New York, NY Steamer OBSERVATION Explosion, Sept 1932
Ship Blasts Kill 38, Hurts 70
20 Missing As Boiler Explodes On Vessel With 120 To 200 Men Aboard
East River Scene of Confusion as Bodies Hurled 40 Feet Into Air and 500 Feet Away; 92-Foot Boat Mass of Wreckage as Rescuers Start Frantic Search for Injured Divers Seek Dead on Bottom of Stream.
New York, Sept. 9 (A.P.)-With an ear splitting roar, the wooden steamer Observation was blown to bits in the East River today, killing 38 and injuring at least 70 of the workmen who swarmed its decks.
More than a score were still missing tonight as floodlights illuminated the scene where divers and rescue squads sought bodies of victims.
George Forsythe, pilot of the boat, was among the dead.
His son, Alexander Forsythe, the captain, was put under police guard as a material witness while he lay in a hospital bed with a fractured leg and internal injuries.
Start Investigation on Blast.
Three separate investigations were begun immediately, one by the department of commerce, one by police, and a third by the district attorney.
The 44-year-old craft, which served as a labor ferry during the week and a sight-seeing boat week-ends, was transporting between 120 and 200 men to Rikers’ (sic) Island, where a $9,000,000 penitentiary is under construction.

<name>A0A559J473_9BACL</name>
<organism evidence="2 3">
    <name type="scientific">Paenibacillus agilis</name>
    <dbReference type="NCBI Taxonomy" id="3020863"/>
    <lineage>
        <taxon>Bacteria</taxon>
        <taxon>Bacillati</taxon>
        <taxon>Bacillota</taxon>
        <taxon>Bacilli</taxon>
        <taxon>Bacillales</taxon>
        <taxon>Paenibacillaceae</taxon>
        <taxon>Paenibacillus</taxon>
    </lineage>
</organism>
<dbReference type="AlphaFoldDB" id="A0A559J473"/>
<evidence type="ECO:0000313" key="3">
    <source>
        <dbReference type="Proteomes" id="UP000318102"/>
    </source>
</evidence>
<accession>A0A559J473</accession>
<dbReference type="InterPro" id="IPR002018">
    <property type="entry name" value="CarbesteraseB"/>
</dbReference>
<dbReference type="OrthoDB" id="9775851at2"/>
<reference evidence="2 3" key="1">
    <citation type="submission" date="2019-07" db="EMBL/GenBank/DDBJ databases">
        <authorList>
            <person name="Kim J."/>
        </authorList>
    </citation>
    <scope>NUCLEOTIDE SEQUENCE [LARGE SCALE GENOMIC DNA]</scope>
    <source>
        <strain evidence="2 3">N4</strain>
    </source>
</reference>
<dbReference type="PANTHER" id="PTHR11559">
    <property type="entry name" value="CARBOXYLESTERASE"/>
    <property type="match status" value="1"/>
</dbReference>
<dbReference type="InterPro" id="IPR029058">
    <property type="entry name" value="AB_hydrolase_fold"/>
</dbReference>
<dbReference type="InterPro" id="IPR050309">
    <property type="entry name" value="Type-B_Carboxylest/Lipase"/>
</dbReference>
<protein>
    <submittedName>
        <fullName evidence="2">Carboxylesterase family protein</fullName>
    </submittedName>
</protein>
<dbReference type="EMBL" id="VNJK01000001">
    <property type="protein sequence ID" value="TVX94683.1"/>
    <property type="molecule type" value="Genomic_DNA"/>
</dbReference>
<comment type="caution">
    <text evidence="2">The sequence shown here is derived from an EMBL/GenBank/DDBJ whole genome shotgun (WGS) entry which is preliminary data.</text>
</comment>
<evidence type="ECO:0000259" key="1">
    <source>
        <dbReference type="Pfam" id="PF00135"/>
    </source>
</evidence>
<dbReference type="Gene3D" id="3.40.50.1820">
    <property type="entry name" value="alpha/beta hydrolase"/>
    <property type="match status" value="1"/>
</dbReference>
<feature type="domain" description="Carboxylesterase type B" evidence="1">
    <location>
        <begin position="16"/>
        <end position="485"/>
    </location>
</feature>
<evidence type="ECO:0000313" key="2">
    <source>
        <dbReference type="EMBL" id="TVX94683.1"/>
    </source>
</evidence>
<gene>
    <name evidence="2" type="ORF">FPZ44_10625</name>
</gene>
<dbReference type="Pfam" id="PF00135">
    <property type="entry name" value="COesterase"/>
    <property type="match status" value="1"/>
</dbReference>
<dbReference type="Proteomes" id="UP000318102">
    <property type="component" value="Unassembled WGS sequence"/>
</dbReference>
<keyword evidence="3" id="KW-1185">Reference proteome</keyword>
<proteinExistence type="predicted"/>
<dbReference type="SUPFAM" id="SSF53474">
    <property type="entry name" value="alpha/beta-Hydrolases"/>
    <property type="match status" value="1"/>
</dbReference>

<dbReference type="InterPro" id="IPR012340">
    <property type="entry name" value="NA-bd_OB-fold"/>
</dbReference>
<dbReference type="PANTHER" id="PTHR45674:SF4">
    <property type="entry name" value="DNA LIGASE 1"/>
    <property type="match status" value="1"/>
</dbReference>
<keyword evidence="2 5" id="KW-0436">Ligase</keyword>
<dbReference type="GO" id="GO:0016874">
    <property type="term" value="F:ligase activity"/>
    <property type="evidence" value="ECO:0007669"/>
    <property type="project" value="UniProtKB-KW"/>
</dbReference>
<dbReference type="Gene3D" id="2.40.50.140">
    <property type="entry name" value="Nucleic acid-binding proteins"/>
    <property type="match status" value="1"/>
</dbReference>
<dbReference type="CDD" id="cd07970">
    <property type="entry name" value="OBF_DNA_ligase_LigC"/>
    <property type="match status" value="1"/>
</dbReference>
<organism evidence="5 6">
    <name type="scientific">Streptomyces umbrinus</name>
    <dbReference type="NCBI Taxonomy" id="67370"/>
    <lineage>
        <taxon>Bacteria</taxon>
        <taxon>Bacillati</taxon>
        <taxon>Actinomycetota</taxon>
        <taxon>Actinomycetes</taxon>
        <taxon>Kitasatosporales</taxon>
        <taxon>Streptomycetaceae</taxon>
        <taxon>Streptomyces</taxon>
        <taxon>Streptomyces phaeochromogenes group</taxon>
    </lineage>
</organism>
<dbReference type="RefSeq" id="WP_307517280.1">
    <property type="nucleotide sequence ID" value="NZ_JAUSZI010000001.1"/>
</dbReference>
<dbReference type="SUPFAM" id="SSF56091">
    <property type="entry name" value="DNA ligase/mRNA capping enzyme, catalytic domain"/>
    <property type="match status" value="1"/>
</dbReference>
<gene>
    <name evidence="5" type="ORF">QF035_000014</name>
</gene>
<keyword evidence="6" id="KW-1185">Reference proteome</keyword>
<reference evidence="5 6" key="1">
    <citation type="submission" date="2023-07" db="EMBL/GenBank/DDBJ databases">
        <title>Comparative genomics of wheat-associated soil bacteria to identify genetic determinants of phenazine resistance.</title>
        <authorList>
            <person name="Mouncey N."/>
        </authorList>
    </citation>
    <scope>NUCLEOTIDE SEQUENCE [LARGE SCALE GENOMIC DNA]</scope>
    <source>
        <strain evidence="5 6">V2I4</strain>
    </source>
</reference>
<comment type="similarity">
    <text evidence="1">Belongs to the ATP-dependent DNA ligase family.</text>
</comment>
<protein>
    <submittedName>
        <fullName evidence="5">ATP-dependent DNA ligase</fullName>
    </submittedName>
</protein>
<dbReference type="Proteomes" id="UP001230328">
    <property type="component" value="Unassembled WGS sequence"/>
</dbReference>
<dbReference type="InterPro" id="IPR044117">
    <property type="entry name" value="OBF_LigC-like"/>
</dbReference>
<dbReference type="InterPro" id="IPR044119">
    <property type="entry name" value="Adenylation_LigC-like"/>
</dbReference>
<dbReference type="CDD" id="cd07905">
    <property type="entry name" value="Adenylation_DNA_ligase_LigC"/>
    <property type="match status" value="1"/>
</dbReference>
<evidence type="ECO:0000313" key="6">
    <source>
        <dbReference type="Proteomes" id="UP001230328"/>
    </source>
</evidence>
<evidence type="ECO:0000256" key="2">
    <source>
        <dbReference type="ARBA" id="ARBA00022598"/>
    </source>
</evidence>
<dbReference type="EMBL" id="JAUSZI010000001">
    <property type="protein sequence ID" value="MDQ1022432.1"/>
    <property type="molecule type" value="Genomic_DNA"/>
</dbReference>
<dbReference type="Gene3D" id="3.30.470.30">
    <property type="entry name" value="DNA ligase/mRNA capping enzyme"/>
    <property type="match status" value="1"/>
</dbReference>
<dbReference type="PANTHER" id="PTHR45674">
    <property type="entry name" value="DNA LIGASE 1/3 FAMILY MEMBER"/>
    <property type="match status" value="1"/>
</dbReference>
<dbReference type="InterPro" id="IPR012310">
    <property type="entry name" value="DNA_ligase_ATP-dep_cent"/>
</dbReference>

It was 25 feet from shore when, without warning, the boilers exploded.
Those on the dock saw one of the steel drums hurtle into the air like a giant sky rocket.
The steamer was lost to sight in a cloud of steam and smoke.
Torn bodies were tossed in all directions. One was hurled 500 feet.
When the steam cleared the only sign of the 92-foot Observation was a mass of floating wreckage and two spans, marking the spot where the sunken hull lay.
Many In Water
The oily surface of the water was dotted with black, struggling figures, motionless figures, others clinging to splintered timbers and shouting feebly for help.
A piece of the shattered pilot house was floating far out in the stream.
Hours later a strong tide swept it onto the beach at Long Island City, miles away.
Three pairs of hands clutched its jagged edges in the rigid grip of death.
Several tardy workmen who had missed the boat, and one who had been dismissed for the day because of illness, were the first to turn rescuers.